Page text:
Today's society increasingly relies upon the television's use as a medium for a source of news, education and entertainment. Television viewers frequently depend upon their daily newspapers or weekly television guides for programming information concerning the television programs they wish to watch over a particular time period. Frequently, however, by the time the television program is to be shown, the viewer has forgotten the television channel number and time, and as a result the program is missed.

Not only is scheduling information important to the television viewer, but persons responsible for the content of television programs and advertisers are also interested in the viewing habits of television viewers. Sampling techniques in the form of surveys are frequently undertaken to determine those television programs most frequently watched. Based upon these surveys, large amounts of money are expended for consumer-oriented advertising and other sums are risked on new types of shows which presumably would find favor with the viewing audience. Most polling techniques are, however, subject to errors, are slow to conduct and costly. All of these factors have a significant influence on the final results of the polls making them unreliable and untrustworthy. Previous polling techniques include polls taken by telephone or household visits, viewer recordation of the television programs viewed over a period of time and through the use of a special apparatus attached to the user's television set in the household of a participating viewer. In a latter technique the apparatus is interconnected to a central data processing center through a telephone line or in the case of subscription television through the television cable.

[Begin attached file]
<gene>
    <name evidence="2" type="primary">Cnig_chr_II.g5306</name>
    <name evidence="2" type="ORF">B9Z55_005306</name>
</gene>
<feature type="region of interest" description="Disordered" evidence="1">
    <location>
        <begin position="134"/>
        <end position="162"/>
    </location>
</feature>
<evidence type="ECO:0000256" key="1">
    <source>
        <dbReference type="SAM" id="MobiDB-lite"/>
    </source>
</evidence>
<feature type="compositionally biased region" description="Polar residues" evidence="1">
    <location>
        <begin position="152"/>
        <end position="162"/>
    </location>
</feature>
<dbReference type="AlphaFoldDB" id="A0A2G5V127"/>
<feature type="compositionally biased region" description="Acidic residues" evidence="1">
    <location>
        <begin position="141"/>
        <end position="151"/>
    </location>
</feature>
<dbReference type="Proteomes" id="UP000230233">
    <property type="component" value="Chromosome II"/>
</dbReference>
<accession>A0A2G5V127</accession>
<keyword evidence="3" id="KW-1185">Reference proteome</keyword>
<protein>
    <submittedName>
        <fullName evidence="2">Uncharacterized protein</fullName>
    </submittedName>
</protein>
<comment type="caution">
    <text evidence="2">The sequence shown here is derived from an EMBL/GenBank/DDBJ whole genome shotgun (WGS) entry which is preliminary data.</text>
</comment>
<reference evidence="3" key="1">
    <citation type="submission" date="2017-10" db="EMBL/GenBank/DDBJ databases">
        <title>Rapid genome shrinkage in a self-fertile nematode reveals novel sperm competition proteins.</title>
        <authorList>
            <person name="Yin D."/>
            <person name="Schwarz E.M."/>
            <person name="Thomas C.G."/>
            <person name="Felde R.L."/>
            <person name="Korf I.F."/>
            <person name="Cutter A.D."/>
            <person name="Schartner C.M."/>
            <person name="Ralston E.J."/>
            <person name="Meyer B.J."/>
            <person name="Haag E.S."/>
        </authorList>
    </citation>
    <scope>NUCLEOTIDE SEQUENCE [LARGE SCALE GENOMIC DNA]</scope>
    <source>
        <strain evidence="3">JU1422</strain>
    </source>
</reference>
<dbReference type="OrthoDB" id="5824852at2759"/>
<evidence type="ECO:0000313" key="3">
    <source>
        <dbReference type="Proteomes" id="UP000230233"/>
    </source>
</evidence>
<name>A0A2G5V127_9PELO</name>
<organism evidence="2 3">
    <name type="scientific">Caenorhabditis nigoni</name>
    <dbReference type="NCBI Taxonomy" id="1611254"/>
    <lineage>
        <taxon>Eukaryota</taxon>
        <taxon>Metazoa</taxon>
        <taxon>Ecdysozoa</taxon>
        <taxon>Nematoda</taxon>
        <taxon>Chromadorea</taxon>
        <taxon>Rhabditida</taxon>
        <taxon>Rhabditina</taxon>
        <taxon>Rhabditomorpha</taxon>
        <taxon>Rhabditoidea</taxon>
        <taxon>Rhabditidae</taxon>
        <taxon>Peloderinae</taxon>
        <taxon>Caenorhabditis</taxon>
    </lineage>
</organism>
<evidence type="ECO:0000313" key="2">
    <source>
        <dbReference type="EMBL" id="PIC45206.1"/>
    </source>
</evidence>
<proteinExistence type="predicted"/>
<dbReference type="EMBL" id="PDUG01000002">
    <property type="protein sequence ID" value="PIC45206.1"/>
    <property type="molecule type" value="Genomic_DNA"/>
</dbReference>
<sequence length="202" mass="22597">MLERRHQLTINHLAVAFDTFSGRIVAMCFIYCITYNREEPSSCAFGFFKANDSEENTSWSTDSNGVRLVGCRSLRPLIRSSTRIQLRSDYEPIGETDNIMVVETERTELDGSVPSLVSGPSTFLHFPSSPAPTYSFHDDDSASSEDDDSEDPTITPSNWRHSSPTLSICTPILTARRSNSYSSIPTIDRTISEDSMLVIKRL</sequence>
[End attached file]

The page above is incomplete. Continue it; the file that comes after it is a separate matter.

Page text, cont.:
While the use of special apparatus interconnected to the viewer's television receiver has eliminated many of the objectional features of polls made by telephone or household visits, it has been found that significant errors still arise. These errors arise as a result of the nature of the apparatus attached to the television receiver, which transmits the identifying information to the central data processing station. Heretofore, such apparatus has proved to be costly and unreliable in monitoring the viewing habits of television viewers.